Although they have found a successful model to publish the show despite the pandemic, Feiran told me that he misses the in-person audience interaction. This has been a theme across student organizations that I’ve spoken to this year. Just being able to perform together in-person is not quite enough; the audience participation and reaction is half of the performance. The energy of the performers buildsoff of the audiences’ cheers, and comments on Zoom or YouTube are just not the same, especially when the performance has to be recorded prior to the premiere. 

Next year, Thus Spoke is looking forward to returning to in-person meetings and performances, hoping that the distance of this year will help them appreciate the benefits of being together even more than before. If you’re interested in getting involved in Thus Spoke, there are many opportunities! They tend to recruit in the Fall and Winter semesters, and you can keep updated with what they’re doing by subscribing to their YouTube channel, liking their Facebook page, or reaching out via their Maize Page. They also incorporate new members into their productions, so you could have the opportunity to be a part of one of their shows your first year in the organization!

That’s all from me this week! Thanks so much for reading. 

Stay safe,


Looking Forward: MEMCO

Happy Friday, everyone!

This week I had the opportunity to chat with Akshay Chacko, Co-President of Michigan Electronic Music Collective (MEMCO). He gave me some insight into what MEMCO does on campus, how they’ve adjusted to COVID, and how students can get involved with the organization. Let’s dive right in!

The first thing to know about MEMCO is that they’re a multifaceted organization focusing on various pillars to get people involved in electronic music on campus. They have two main areas of their mission: 1) break down entry barriers and teach people how to DJ/produce music, and 2) Give students a platform to share their skills. 

Electronic music can be a difficult space to break into due to the expensive equipment and limited availability of teachers when compared to learning to play the guitar or another instrument. MEMCO addresses these areas by providing equipment for their members to learn and practice on – from their full-scale, state-of-the-art setup to more portable DJ controllers that are able to be individually borrowed during COVID (and which they were able to get thanks to an Arts at Michigan grant!). They also host a series of speaker panels and educational events which cover topics like the history of electronic music, insights from talent bookers or graphic designers, and understanding the intersectionality that techno music was built upon – including its connections to Detroit. Many of their educational programs have been able to be moved online fairly seamlessly, allowing their members to grow their passion and knowledge of music even in quarantine.

MEMCO’s performance programming has been a little more challenging to move into the virtual space. Akshay explained to me what the event process in previous years has looked like:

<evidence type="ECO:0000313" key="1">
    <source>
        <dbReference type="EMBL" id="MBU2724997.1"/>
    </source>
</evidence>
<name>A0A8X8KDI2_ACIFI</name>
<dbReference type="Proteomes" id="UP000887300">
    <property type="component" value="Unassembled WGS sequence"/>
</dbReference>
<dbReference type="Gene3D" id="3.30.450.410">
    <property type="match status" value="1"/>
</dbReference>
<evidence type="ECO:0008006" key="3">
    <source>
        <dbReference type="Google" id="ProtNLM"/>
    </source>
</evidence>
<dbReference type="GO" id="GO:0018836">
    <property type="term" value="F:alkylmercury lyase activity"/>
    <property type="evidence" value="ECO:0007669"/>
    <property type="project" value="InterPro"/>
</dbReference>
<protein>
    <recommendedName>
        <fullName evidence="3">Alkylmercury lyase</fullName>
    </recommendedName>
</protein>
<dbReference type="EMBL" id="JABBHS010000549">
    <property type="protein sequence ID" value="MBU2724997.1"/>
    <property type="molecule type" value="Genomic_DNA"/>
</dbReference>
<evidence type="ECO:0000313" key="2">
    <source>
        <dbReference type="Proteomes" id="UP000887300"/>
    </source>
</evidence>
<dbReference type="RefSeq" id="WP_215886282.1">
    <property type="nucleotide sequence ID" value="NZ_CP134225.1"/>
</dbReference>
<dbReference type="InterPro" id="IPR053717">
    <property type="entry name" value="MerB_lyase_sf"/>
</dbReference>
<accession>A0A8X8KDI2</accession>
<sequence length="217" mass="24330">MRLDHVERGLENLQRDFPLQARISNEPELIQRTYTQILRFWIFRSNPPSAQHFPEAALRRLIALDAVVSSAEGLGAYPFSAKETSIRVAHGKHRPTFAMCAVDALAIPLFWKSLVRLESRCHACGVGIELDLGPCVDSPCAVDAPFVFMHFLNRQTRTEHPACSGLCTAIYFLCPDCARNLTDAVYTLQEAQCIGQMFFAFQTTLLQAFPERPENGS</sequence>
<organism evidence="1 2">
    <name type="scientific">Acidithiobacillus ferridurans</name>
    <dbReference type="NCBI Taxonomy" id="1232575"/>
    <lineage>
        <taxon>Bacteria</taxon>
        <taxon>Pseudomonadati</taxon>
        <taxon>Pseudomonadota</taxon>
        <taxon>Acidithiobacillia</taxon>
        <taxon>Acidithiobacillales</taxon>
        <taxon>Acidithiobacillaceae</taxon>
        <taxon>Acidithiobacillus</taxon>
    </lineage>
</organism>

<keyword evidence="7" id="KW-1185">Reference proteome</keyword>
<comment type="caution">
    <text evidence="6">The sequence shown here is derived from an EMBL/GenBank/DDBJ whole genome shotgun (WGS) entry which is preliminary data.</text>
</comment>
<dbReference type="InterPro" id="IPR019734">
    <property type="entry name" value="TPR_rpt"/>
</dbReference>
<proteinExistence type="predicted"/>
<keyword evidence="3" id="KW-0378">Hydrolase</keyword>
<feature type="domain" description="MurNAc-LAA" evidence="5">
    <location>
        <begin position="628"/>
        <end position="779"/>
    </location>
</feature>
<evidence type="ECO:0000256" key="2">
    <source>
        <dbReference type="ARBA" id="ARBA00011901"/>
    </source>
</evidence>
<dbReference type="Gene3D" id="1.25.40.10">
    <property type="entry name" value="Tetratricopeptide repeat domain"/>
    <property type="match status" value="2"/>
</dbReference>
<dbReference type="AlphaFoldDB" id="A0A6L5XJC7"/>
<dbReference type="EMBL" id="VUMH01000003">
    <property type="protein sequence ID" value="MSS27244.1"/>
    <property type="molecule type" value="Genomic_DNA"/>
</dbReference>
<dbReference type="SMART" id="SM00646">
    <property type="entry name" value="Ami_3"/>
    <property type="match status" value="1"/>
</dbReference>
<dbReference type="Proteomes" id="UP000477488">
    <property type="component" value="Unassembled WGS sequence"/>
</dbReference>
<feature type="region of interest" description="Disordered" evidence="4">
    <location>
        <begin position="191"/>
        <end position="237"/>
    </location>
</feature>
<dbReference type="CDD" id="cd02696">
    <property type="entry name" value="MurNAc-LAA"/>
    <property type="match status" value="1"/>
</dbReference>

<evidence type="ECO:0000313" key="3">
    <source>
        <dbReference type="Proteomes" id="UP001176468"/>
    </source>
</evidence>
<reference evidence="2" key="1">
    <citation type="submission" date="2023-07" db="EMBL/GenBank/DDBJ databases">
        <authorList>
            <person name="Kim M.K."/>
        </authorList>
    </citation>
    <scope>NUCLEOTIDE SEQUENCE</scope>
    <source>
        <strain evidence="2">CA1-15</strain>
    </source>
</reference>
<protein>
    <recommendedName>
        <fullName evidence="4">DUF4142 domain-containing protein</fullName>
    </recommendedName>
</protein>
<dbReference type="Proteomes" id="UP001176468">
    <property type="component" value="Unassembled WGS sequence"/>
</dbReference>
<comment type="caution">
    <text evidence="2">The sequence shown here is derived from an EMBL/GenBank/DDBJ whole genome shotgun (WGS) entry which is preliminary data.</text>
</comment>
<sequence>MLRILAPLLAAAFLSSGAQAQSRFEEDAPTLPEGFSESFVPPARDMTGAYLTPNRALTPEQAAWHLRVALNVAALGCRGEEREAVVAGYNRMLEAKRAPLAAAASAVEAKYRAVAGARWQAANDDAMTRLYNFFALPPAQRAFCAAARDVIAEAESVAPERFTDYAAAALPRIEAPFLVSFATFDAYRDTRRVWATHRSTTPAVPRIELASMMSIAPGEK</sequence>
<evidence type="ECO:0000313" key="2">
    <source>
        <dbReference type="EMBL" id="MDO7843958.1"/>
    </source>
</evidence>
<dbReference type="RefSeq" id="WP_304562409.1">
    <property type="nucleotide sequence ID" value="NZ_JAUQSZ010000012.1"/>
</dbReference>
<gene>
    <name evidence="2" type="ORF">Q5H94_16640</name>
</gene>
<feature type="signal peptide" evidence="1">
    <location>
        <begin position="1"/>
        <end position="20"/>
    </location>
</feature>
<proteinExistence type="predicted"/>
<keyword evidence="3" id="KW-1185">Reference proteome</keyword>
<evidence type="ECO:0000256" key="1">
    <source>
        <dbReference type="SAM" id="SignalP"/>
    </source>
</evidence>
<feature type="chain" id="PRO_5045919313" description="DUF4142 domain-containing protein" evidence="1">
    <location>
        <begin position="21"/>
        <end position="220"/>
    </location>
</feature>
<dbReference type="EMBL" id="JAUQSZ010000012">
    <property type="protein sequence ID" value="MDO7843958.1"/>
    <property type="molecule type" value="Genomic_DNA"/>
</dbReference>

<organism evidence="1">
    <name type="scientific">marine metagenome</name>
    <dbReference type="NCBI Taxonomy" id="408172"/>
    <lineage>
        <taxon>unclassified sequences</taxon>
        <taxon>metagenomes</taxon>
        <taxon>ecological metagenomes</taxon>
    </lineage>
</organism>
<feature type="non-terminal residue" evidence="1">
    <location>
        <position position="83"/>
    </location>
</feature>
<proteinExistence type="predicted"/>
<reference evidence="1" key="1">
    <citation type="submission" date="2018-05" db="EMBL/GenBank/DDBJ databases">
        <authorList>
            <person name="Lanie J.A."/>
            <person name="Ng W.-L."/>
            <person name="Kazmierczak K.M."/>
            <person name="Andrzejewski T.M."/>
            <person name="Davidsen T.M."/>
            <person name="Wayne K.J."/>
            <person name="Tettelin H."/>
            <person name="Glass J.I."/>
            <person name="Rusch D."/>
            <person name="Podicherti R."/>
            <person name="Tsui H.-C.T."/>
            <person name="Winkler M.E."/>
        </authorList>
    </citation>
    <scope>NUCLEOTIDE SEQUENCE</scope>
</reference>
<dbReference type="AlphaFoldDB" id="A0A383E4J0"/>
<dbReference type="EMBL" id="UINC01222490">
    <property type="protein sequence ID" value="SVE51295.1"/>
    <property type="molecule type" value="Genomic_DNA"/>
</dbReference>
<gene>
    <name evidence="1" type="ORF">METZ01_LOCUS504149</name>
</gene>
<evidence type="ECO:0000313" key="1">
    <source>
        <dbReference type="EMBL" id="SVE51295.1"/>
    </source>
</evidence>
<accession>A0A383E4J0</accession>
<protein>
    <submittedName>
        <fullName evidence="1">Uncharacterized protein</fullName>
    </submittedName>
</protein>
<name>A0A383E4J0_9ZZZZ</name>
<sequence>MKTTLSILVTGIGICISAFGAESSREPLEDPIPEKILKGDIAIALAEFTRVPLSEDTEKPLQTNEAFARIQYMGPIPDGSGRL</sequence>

“Our biggest event [pre-COVID] would be, like, every month we would throw these events at Club Above on main street called Impulse Events, and these events were basically hosted, organized, executed, promoted, all by the club. We curate the lineup, which it’s usually just members of our club but sometimes we would book, like, bigger artists from Detroit and stuff. We handle the booking, we handle, like, the graphic design, the promotion, and we meet up and then go, you know, poster around campus and downtown and stuff, and then we handle the production of this event from start to finish.”

Obviously, those tasks are all incredible learning opportunities for someone looking to continue in the music industry, or, really, any industry. The process of putting on the event might be as beneficial as actually being able to perform at the event. So, while they can’t perform in clubs and bars as they would normally, they’ve found creative ways to make the best of this year.

“We’ve just had to switch to a live stream format for [Impulse Events]. And that is, I’m sure you’ve seen, like most electronic events or, like, DJ, or anything, that have switched to the live stream format and we have kind of just had to do the same. [It’s a] totally different experience and definitely way harder to, like, get new members or any members at all. You know, instead of beingat the club on a Friday night, you’re, like, sitting in front of a computer… We do like a simultaneous zoom call too but, you know, you have to be realistic that it’s not the same experience… We still promote the event from start to finish. [We] handle booking and all these things and, like, for an upcoming event we have booked some DJ and stuff…  I’d say we have a professional setup that is, like, up to par with, you know, any big DJ and what they’re doing, so it’s as good as we could be. I’m honestly, like, really proud of the setup that we have to do our live streaming.”